Last week, in the first of the ‘Lacy Days’ workshop, the care group’s members met Judith Edgar, curator of costume and textiles at Nottingham City Museums & Galleries. Thirty older people were given the opportunity to see some of the most treasured pieces in the City’s collection. These included a pair of 100 year old white lace gloves, a stunning evening bag from the 1930’s and a pair of 1960’s black lace stilettos.
Nottingham was a world leader in lace making during the 19th Century with more than 130 lace factories in operation. Its legacy is the impressive 19th industrial architecture of the Lace Market. The items on show stimulated a lot of conversation amongst participants with several members recalling their time working in the lace industry in Nottingham.
Retired Raleigh worker Albert Boseley, 95, attended the session. He recalled, “As a boy I used to fetch lace on my bike and take it to mother. I would go back later and the piece had been done.”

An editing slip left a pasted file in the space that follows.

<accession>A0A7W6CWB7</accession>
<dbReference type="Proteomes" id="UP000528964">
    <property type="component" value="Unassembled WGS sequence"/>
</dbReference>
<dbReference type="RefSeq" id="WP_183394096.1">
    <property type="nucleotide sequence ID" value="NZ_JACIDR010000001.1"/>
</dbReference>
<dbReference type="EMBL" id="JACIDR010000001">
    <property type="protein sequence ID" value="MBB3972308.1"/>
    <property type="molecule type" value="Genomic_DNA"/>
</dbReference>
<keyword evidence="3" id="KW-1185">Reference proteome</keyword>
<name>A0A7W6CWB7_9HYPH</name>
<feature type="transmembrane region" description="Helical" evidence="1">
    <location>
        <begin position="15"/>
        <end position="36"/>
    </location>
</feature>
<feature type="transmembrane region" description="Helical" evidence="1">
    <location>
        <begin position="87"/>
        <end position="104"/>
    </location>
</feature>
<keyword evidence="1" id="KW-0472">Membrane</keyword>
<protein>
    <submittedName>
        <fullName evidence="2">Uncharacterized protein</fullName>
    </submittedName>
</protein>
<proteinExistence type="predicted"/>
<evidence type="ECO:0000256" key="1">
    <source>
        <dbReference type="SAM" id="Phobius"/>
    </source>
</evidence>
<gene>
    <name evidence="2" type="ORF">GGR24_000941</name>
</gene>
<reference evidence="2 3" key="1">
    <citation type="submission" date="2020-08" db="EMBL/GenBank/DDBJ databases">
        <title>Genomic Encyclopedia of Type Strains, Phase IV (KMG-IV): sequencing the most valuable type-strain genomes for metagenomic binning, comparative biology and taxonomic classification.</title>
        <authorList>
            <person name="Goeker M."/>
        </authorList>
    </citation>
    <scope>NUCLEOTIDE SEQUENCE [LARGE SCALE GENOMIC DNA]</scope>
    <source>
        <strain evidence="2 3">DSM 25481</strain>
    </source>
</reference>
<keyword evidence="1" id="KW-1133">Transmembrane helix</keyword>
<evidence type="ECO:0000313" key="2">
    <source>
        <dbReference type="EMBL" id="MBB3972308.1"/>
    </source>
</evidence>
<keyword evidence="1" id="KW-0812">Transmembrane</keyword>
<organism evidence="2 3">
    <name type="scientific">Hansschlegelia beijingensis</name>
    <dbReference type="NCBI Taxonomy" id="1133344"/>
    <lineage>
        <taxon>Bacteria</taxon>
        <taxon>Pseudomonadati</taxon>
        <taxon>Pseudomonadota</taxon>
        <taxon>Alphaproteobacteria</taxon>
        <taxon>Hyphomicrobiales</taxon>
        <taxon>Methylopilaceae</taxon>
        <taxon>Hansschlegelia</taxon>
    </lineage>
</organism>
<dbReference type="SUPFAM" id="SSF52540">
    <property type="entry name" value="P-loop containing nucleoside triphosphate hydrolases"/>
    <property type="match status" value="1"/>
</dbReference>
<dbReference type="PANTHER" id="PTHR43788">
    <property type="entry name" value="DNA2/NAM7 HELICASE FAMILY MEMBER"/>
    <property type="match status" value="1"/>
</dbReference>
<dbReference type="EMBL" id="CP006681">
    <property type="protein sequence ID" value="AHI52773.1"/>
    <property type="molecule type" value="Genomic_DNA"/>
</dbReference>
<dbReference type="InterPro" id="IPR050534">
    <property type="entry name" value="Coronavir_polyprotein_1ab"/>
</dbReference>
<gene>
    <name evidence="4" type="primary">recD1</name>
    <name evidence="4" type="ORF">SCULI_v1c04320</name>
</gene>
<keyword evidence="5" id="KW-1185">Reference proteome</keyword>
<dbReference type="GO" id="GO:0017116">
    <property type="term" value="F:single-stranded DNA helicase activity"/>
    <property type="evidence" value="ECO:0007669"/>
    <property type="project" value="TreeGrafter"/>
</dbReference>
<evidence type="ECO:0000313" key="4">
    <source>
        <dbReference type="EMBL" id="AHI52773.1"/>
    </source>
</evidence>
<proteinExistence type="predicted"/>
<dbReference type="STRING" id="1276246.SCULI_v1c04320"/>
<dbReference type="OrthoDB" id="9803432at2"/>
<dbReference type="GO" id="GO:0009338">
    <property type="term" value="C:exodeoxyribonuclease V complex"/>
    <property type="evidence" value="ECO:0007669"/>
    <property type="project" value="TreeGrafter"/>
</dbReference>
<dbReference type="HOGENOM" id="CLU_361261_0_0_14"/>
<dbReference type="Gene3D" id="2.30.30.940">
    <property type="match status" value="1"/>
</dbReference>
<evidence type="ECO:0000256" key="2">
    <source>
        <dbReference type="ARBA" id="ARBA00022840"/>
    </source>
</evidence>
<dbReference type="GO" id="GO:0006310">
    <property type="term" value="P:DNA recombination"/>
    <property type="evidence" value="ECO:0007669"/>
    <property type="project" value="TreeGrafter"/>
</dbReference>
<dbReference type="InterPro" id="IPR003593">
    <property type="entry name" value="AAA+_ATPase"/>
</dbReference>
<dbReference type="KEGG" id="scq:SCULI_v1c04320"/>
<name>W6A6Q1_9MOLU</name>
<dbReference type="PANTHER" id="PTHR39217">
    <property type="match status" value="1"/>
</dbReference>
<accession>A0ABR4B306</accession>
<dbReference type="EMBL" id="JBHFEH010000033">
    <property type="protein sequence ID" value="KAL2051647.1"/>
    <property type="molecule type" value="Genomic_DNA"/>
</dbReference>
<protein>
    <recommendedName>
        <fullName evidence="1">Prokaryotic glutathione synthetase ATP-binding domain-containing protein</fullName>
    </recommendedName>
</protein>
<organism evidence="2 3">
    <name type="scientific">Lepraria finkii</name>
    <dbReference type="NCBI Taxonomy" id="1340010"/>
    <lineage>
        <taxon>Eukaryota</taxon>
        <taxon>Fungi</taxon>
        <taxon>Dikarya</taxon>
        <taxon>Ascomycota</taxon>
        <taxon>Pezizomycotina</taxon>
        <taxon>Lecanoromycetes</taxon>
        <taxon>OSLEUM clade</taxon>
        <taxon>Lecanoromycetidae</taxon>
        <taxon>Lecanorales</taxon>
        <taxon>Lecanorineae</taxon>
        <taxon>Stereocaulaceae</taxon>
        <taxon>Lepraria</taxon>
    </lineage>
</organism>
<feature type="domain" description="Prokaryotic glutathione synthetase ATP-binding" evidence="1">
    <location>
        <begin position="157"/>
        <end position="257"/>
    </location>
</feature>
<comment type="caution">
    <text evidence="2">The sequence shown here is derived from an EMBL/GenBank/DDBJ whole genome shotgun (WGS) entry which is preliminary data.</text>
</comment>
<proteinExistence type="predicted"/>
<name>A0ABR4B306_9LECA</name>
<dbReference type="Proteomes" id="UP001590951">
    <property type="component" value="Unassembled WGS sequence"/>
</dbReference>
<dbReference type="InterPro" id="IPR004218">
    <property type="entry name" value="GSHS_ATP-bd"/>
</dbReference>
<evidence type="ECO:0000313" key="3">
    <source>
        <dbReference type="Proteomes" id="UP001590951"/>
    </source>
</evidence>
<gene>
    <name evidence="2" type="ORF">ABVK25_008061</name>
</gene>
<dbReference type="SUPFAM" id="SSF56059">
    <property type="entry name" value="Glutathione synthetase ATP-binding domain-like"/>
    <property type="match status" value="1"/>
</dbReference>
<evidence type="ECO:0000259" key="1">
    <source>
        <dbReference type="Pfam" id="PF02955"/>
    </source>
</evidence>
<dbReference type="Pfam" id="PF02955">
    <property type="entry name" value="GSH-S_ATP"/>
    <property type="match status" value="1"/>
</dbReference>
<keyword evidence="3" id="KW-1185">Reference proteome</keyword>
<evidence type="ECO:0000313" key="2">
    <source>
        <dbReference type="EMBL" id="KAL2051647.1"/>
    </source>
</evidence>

Jean Sadler, 94, said “My mother, Eva Bullough, was good at dress-making. The talk brought back a lot of memories – that dress was beautiful. I’m very proud of Nottingham’s lace.”
In the next five workshops older people will hear from lace-makers and create their own items of lace clothing. Their work will be exhibited at major local tourist attraction Newstead Abbey’s 2015 Summer exhibition, alongside Nottingham City Museums & Galleries’ prestigious collection of lace. The collection includes 2003 Turner Prize winning artist Grayson Perry’s ‘Coming Out Dress‘ (2000) and Lucy Brown’s ‘Petti-Fur-Coat‘ (1999).
This programme of work has been devised by Nottingham City Museum and Galleries heritage consultant Annabel Elliott.